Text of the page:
One our core arguments is that if you shower wealthy people and large corporations with goodies, two things happen.
First, you may help them and you may be able to demonstrate some benefits, somewhere in the economy: such as improved performance for the stock options held by the executives at the multinationals concerned.
Second, though, there is the annoying snag that those benefits entail costs elsewhere in your economy.
Someone has to pay for these goodies! Who will it be?
From The Tax Justice Network, on a presentation by FG contributor John Christensen:
Highlighting a presentation by TJN’s Director John Christensen at the Max Planck Institute in December, and a chapter in a new book by two TJN authors, on the same theme. First, Max Planck, which published the details yesterday:
There’s been a lot of talk for a long time about a threat from globe-trotting HSBC to move its headquarters from London to Hong Kong. It seems there’s been a resolution of the question for now, of sorts. As Bloomberg puts it:
“HSBC Holdings Plc recommitted its future to London, ending 10 months of deliberations over whether to move its headquarters, after securing concessions from the U.K. government on regulation and taxes. The shares rose.”
That’s the Competitiveness Agenda at work, right there. Shower goodies on mobile capital and its owners for fear that they’ll flee elsewhere. More specifically, via Reuters:
Recently we wrote an article entitled The Ideologists of the Competitiveness Agenda, in which we fingered the Big Four firm of accountants as some of the most important vectors for the general idea that countries simply have to ‘compete’ in certain ways: namely, to shower goodies at wealthy people and multinationals, for fear that they’ll relocate elsewhere. As we’ve often argued: that attitude is not just misplaced, but generically harmful.
Now, here’s a recent example of a Big Four firm, PwC, playing the “competitiveness” game, in a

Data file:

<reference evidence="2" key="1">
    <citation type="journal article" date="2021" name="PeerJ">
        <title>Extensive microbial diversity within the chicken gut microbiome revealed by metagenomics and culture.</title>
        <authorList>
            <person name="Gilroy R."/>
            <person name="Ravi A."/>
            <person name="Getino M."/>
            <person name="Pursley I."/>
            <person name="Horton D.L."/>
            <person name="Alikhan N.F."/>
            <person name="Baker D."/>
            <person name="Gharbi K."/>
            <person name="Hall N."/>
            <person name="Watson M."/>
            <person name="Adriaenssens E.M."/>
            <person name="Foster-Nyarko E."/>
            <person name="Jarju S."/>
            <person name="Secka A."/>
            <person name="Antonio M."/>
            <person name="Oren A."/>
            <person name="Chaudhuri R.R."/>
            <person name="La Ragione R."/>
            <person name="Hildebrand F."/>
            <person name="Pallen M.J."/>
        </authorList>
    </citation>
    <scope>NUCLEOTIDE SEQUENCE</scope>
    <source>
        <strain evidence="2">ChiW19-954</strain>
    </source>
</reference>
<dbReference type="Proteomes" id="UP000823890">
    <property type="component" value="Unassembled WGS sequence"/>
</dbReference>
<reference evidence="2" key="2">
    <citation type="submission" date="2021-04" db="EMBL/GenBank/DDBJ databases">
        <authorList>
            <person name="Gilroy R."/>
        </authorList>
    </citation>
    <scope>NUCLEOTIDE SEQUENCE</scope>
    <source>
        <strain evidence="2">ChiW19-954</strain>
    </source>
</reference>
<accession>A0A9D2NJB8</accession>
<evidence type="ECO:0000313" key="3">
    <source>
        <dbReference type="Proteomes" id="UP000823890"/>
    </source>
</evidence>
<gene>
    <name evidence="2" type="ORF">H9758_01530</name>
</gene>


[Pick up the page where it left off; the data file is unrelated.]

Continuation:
lobbying document report purporting to assess the fiscal regimes for gold mining in four African countries. (Thanks to Mark Zirnsak of Tax Justice Network Australia for pointing this one out.)
Tax treaties are an arcane but important part of the international trade and investment system. When a business from one jurisdiction invests in another, the question then arises as to which jurisdiction gets to tax which bits of the income that the investment generates. So countries have for years signed Double Tax Treaties or Double Tax Agreements (DTAs) with each other, to sort out these and other questions. Since the global treaty system began to emerge (after Austria-Hungary signed one with Prussia in 1899), the core aim of the system’s designers has been to make sure that multinationals don’t get taxed twice on the same income: so-called ‘double taxation’. Countries sign them because they think they will attract (and smooth the flow of) inward investment.
This will make their country more ‘competitive,’ the thinking goes.
All of which may sound like perfectly reasonable ideas. But of course, beneath these reasonable ideas there’s a world of possible mischief.
Recently we posted an article entitled New studies: do ‘competitive’ corporate tax cuts boost growth? – to which the answer was a qualified ‘no.’ Well, now we are delighted to host a guest blog by Prof. Nikolay Anguelov of the Department of Public Policy, University of Massachusetts, Dartmouth, who has produced an important new working paper looking at this question. Entitled “Lowering the Marginal Corporate Tax Rate: Why the Debate?” it provides a range of further evidence and insights. (This article will be permanently stored on a section of our site called The Harms.)